Introducing the 2017 BSides Knoxville Badge

For the first time since the last time we introduced an electronic badge, we present to you… an electronic badge!

The inaugural BSides Knoxville conference featured a badge that doubled as a BeagleBone Black cape that sported a second ethernet interface and rechargeable battery goodness.

This year’s badge is an RF hacking platform. It sports an ATTiny85 processor, a 433 MHz transmitter and receiver pair, and a 915 MHz transceiver. As can be seen in the photo below, there is a prototyping area on the board and it can be configured to run at 3 or 6 volts using one or two CR2032 coin cell batteries.

BSides Badge photo

When we squint, we think it looks a bit like a jellyfish!

The full resources for creating your very own boards are right here: Knoxville-BSides-RF-Badge-2017

This year’s 2017 BSides Knoxville logo and poster have been described as reminiscent of the Rat Fink art style.

Considering that the the ‘RF’ logo is prominently engraved on the RF board, I hope the rest of the team isn’t upset if I suggest we call it the ‘Rat Fink’.

The badge doesn’t require a BeagleBone or any other additional purchases to use it, beyond the components necessary to populate the board. We have enough components to populate a few dozen, and we’ll make some soldering equipment available at the conference for anyone that wants to try their hand at it.

Jed and the other wizards that came up with this badge say we might be able to get a ‘fox hunt’ together if we can get enough of these built prior to, or during, the conference. We’re not sure what a fox hunt is, but it sounds like a ton of fun.

See you in a few days!

–Adrian (@sawaba)

2017 CFP is now open!

On May 5th, BSides Knoxville returns to Scruffy City Hall, and we want you to be part of it! Makers, hackers, red teams, blue teams, or anyone who wants to rant about security and privacy! We’re looking for creative, cutting-edge presentations of interest to the security community. Whether you’ve devised a new attack against internet-connected gas pumps or discovered a new behavioral analysis technique for identifying botnet C&C, we want to hear from you!

Attacking, defending, threat intelligence, privacy issues, reverse engineering, philosophy; if it has a security, hacking, or privacy angle, BSides Knoxville is interested!

If you want to shape Appalachia’s view on security, please submit a short abstract describing your contribution HERE.

 

Key CFP dates and deadlines:

  • CFP Opening: January 20, 2017
  • Submission Deadline: March 20, 2017
  • Final Notifications: April 11, 2017

CFP Closed, Talks Chosen

TL;DR

The schedule is live, Travis Goodspeed is our keynote speaker and deciding on a CFP review process is tough and usually results in compromising somewhere, somehow.

CFP Review

Out of all the things we’ve done in preparation of this BSides, I can easily say that there are few things we’ve discussed and debated as much as the CFP. Little surprise, right? The talks and the attendees are the lifeblood of the event, and if we want the latter to come back next year, we’ve got to get the former (talks and speakers) right.

We talked about many ways to approach and run the CFP. We talked to other BSides organizers. We discussed among ourselves. We discussed with friends and family. Ultimately, we ended up leaning heavily on OpenConf to guide us, did the reviews ourselves and relied entirely on the scoring to choose. While I was concerned about the fact that I personally know more than half of the submitters, many people assured me that any unconscious bias on my part will be balanced out by the fact that the other three organizers and reviewers don’t know the same people I do. I found that the opposite held true as well. We had submitters that Roger, Jed and Adam personally know, but I don’t.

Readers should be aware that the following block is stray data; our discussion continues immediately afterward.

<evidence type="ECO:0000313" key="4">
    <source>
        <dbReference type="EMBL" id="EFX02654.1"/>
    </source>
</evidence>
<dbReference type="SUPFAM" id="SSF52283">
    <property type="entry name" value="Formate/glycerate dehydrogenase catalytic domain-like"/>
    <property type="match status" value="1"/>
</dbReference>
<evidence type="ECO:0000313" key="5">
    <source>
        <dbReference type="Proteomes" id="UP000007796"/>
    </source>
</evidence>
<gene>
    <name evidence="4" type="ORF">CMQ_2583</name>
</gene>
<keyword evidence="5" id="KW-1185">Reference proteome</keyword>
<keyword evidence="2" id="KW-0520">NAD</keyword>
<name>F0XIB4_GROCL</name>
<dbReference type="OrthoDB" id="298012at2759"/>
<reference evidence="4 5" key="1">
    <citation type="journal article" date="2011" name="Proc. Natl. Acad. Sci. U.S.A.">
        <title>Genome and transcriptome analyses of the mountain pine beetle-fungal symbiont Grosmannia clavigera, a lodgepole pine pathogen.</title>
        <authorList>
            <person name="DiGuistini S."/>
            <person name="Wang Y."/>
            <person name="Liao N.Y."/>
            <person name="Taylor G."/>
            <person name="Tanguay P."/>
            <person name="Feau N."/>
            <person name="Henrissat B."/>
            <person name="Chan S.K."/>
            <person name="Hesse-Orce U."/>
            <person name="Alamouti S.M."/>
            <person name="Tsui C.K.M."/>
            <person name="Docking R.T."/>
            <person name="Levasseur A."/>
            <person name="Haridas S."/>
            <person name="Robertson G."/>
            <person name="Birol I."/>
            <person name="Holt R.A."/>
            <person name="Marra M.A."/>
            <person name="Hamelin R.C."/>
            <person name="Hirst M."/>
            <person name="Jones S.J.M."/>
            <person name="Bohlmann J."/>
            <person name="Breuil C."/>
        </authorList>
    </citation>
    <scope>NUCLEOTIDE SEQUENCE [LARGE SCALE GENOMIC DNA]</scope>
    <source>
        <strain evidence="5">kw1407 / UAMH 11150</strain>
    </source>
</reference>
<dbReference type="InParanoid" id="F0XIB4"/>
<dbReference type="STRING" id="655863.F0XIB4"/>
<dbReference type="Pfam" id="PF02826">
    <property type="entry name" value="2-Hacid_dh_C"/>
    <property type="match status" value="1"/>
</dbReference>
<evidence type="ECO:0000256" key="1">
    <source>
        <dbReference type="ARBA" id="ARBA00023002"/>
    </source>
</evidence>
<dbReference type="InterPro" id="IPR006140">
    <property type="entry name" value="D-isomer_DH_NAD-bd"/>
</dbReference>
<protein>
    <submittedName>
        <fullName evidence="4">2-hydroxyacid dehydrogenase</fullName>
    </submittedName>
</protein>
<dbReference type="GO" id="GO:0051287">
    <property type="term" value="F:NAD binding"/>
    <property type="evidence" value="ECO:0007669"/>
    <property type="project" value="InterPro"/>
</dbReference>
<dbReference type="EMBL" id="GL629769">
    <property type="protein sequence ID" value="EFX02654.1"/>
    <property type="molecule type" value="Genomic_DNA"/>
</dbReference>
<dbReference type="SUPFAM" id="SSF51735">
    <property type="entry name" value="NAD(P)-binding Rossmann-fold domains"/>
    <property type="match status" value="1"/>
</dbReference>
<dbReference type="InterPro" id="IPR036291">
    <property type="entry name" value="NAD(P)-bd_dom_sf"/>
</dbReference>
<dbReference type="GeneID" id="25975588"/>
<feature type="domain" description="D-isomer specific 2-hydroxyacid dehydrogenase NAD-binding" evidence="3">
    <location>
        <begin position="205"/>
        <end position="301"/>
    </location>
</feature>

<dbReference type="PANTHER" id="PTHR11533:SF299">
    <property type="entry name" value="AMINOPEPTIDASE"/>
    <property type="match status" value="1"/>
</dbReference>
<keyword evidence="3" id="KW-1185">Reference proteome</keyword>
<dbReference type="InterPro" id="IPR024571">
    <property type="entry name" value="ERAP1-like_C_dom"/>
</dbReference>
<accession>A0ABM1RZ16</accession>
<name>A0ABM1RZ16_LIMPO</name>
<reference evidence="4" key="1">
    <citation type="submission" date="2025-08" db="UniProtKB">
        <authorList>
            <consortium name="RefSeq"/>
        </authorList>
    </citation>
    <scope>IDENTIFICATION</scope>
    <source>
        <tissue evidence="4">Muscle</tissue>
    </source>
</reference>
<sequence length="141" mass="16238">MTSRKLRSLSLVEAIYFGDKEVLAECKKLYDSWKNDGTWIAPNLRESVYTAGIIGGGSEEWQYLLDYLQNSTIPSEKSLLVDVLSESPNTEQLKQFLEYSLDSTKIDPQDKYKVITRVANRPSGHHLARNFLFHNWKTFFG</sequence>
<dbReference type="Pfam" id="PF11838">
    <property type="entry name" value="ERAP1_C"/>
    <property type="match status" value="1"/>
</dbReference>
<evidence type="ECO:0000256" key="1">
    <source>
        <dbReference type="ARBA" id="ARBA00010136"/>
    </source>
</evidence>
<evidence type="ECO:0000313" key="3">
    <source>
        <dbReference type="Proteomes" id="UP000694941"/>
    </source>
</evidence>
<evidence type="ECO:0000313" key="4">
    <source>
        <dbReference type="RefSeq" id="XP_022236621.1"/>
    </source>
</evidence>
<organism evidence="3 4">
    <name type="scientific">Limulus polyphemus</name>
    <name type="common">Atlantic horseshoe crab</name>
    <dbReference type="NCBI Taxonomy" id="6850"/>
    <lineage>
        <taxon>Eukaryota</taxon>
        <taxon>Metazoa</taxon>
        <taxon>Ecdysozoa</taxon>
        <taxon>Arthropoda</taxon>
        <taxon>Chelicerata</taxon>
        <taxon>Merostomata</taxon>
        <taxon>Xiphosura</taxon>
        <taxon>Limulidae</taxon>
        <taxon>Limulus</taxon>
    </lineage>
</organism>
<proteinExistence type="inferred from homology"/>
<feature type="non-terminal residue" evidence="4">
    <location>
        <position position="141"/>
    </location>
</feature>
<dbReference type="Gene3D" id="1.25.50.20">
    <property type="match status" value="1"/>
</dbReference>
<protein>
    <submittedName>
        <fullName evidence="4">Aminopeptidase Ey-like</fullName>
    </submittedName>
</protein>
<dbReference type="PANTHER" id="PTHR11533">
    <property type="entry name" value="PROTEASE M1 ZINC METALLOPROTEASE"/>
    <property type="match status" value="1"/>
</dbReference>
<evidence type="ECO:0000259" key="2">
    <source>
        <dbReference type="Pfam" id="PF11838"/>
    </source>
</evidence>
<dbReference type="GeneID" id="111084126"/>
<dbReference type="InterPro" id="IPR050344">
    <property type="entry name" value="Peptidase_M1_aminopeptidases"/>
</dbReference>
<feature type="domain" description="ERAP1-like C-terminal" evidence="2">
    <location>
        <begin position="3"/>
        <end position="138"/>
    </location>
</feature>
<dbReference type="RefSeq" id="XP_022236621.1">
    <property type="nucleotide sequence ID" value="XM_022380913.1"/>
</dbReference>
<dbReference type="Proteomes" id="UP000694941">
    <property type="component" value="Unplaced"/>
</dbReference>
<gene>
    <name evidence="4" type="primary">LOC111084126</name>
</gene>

In analyzing the results, I found that we were in 100% agreement on many of the submissions – we received a number of very original, high quality talk proposals that we’re all genuinely excited to see! On the other hand, there were some that we were entirely split on – some scored these as a ‘one’ (out of six), while others scored as a ‘five’! I think we had several good talks that didn’t make the cut – we just didn’t receive many low quality ones. We were only unanimous in rejecting a few, and honestly, it wasn’t because the talks were necessarily ‘low quality’, but rather they seemed unclear and rushed. They left us confused or just weren’t very persuasive. I’d always suggest running your idea by a few of your peers before submitting.

CFP Results

We accepted the top fourteen highest-scored talks and had to reject seven. If I were to sum up and categorize the talks we accepted, they’d look like this:

Attack: 5
Defense: 4
Think: 3
Mods: 2 (mods = electronics hacking)

To give you an idea of how competitive the submissions were, a score of 4 our of 6 didn’t make the cut. We thought at one point that we might need to disqualify some outright. We didn’t. We even considered adding a third track, which would have allowed us to accept 100% of the talks (7 in each), but it was a little late in planning and logistics to go looking for a third venue.

Our congratulations go to the accepted speakers, and our condolences to the ones that didn’t make the cut – if we could, we’d have everyone speaking. We’re using Sched.org to manage the talk schedule and all related tasks (author bios, even integrates with EventBrite!), and you can view the schedule now. Also, we’re excited to announce Travis Goodspeed as our keynote speaker!

CFP Update: A slight change…

So the first round has ended, and after much deliberation, we’ve decided that we’re going to merge the second round with the first, and do submission selection all at once after the second round deadline on April 1st. There were many reasons for this, but ultimately we didn’t receive enough submissions to justify having two rounds and sought to simplify the process.